March 2017 – Monthly Recap – From Chile to Perù

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March 2017 - Monthly Recap

Alright, I skipped February but I promise I’ll add it as soon as I’ll have time. I’m now gathering thoughts for the March 2017 – Monthly Recap.

It’s been a tough month, full of experiences and traveling. Tired of hitchhiking in Argentina, I came back to Punta Arenas, Chile to take a bus to Santiago. A very, very long ride, in which I finished the amazing book about one of the greatest explorer of all time, titled The Last Viking: The Life of Roald Amundsen.

After that, I got to Valparaiso, where I spent some days. I got lost in the city’s tiny alleyways, shopped at the local market, took a boat ride through the harbor (one of the worst thing I did in 3 months of traveling). I didn’t find myself comfortable in this city. That was because I was continuously warned about the high chance of being robbed and I couldn’t find a single spot without the smell of pee or poo – having the hostel right above the local market didn’t help. Therefore, as you can imagine, I don’t feel like suggesting Valparaiso as a must see.

I moved soon to La Serena: a completely different story. Clean, facing the ocean, cheap enough, clear skies. An amazing city. I really felt sorry when I had to leave it, after 4 days. Furthermore, I skipped one thing I really wanted to do: biking along the beach from La Serena to Coquimbo and back. 13 km of playa just in front of the ocean. I’ll surely come back one day! I went visiting the neighboring Valle de Elqui with its pisquerias and observatories. Worth to mention the city of Vicuña, with the museum of Gabriela Mistral.

Stray dogs in La Serena, Chile

Stray dogs in La Serena, Chile

Next stop: San Pedro de Atacama. Since a friend of mine lent me the book of Sepúlveda Historias Marginales, I have been always dreaming of visiting this place. And finally, I was there, visiting ruins and biking in the alien landscapes of the Valle de la Luna and of the Valle de la Muerte.

I soon moved to Bolivia through the Salar the Uyuni. I did really understand why a visit to this immense salt flat is included in everyone’s South American itinerary. It was another incredible experience. Not only did we see the world’s largest salt flat, but an incredible number of lagoons and pampas thriving with nature.

After a day in Uyuni, I took the not-so-terrible-as-reviewed night bus to La Paz. I almost managed to sleep this time, a great achievement.

La Paz surprised me with its bustling markets. Worth to mention the Feria de El Alto, one of the biggest open-air markets I have ever seen in my life. And I went to pretty a few. and the Witches’ Market. Here, the cholitas try to sell you magic powders and lama’s fetuses. They are mainly used as sacrifices when little constructions are built, buried in the foundation.

Not only markets: I was stunned by the Museum of Musical Instrument. This big collection has its house in Calle Jaen and it’s been raised by a single man, the maestro charanguista Ernesto Cavour. I was also lucky to visit it on the right day: every Saturday, a concert with him and the muyu-muyu guitar player Franz Valverde. The concert (20 bolivianos, a bit more than 2 dollars) was an absolute beauty, a blaze of sweet sounds.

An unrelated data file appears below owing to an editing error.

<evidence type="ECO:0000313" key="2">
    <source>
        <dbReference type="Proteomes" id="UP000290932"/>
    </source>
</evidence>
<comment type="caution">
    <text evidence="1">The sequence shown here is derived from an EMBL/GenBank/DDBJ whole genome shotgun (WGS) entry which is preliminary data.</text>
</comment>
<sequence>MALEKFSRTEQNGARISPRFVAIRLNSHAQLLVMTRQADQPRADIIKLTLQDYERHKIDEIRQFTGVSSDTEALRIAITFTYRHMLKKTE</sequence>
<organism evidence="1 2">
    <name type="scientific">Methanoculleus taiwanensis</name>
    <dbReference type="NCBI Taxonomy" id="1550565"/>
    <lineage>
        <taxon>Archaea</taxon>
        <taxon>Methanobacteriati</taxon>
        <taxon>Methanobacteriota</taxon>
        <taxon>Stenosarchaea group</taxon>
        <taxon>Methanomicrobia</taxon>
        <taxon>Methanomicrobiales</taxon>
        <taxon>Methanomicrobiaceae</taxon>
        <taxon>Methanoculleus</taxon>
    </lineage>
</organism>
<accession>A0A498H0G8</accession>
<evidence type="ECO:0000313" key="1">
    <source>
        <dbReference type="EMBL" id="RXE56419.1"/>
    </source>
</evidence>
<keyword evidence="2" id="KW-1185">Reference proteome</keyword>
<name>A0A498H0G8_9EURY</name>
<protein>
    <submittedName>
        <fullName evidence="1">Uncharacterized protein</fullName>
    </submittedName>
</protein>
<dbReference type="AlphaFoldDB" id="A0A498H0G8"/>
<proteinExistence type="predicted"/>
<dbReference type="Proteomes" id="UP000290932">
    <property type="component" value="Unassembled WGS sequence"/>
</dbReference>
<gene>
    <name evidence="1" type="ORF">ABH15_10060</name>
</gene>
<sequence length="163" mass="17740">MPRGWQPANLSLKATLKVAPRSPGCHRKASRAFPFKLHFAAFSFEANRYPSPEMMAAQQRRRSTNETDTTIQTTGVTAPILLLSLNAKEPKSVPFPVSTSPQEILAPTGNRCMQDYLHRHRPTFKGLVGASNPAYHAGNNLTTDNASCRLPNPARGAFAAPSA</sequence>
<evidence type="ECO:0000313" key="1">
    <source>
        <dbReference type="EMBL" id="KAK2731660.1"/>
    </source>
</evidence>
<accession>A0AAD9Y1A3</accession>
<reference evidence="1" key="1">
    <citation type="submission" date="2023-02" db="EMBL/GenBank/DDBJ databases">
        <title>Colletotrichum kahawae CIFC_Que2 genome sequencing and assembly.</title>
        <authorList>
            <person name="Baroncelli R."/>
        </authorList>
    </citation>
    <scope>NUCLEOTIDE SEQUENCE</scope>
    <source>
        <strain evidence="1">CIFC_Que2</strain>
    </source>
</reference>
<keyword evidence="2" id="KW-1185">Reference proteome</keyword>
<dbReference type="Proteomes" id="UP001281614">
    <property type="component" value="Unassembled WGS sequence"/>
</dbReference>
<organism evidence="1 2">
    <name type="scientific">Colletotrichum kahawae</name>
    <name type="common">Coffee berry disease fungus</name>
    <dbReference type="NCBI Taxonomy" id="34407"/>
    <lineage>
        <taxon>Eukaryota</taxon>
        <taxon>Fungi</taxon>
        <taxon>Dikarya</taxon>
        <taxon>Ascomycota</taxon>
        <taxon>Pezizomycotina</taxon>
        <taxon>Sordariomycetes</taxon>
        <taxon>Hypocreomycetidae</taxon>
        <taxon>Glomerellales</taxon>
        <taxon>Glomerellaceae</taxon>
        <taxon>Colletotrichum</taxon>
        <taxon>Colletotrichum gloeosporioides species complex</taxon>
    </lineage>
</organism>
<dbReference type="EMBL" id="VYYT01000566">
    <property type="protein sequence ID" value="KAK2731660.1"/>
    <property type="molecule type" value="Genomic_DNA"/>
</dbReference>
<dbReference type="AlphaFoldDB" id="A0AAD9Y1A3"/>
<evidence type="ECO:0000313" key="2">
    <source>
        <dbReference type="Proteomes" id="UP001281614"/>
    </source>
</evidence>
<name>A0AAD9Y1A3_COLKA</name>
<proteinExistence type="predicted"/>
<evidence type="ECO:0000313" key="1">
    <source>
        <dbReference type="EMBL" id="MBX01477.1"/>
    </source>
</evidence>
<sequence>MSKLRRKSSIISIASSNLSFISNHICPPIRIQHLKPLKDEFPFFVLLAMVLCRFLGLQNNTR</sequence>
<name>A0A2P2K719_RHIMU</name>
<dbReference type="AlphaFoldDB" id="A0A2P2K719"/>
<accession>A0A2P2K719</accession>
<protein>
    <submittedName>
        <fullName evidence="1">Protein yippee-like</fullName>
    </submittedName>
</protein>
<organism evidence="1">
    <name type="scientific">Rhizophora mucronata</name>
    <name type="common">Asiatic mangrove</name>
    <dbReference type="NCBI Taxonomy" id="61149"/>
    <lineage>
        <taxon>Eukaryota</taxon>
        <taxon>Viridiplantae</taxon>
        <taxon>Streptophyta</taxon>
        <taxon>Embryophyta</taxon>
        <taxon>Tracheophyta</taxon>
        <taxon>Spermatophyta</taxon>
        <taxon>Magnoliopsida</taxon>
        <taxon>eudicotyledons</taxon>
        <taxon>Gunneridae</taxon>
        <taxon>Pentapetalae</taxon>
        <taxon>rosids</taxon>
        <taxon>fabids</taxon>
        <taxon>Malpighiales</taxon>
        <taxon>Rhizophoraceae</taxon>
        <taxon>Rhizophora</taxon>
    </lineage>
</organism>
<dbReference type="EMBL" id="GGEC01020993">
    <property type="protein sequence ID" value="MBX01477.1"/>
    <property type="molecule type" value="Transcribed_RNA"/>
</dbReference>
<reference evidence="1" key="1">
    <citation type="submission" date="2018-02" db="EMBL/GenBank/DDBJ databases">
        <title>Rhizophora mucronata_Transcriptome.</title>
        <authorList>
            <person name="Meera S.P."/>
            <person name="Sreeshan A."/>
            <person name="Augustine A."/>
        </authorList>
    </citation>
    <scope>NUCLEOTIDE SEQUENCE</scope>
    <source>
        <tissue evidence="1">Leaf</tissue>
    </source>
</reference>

Seeking a boost of adrenaline, I decided to bike the Death Road. This is just regarded as an attraction, but in reality, I found it dangerous. This is not an experience for faint-hearted nor has it to be taken with superficiality. If you are not fit or you are not a good biker, just avoid it.

My trip continued to Copacabana and to the Isla del Sol. According to the books, here the Inca empire saw the light. I spent two days with an Italian girl, Federica, and we walked together from North to South and back. It’s been wonderful not encountering cars and any kind of city-related noise.

Fermin, an Isla del Sol Native

Fermin, an Isla del Sol Native

From there, I headed back to Copacabana and then to Cuzco, the archaeological capital of South America. And you straight away get to know why: the city itself is plenty of Inca-built walls and remains. Qoriqancha, the temple of the moon and Sacsayhuaman are just three of them. I decided to challenge the altitude and after one day in Cuzco. Anyway, I had already been three weeks at more than 3000 m, on average. So, I took a tour to the Rainbow Mountains. The mud made the hike pretty slow and difficult. But, I ended up on top and luckily the clouds faded away just before descending.

Not even a full day of break, in the darkness of the night I left to walk the Salkantay Trek. A 5-days hike through nature and little, secluded pueblos. Amazing landscapes, wonderful people, and mystical herbs. The last day we visited Machu Picchu. The idea to visit all the Seven Wonders of the World has seriously taken place. Considering the Colosseum, I’m already at 2/7. 🙂

Here ended my personal March. As you have probably understood, it’s been pretty full and non-stop.  Unfortunately, I didn’t have time (and proper wifi connection) to write a lot on the blog, but I have gathered ideas and drafted many articles on my endless bus rides. I will publish them as soon as I can, meanwhile follow the Facebook Page (it’s the only thing I’m keeping up to date!).

Place of the month: Isla del Sol, Bolivia

Book of the month: The Last Viking: The Life of Roald Amundsen, by Stephen R. Brown

I little foretaste: I won’t stop travelling. See you at the end of April for another chapter!

Stefano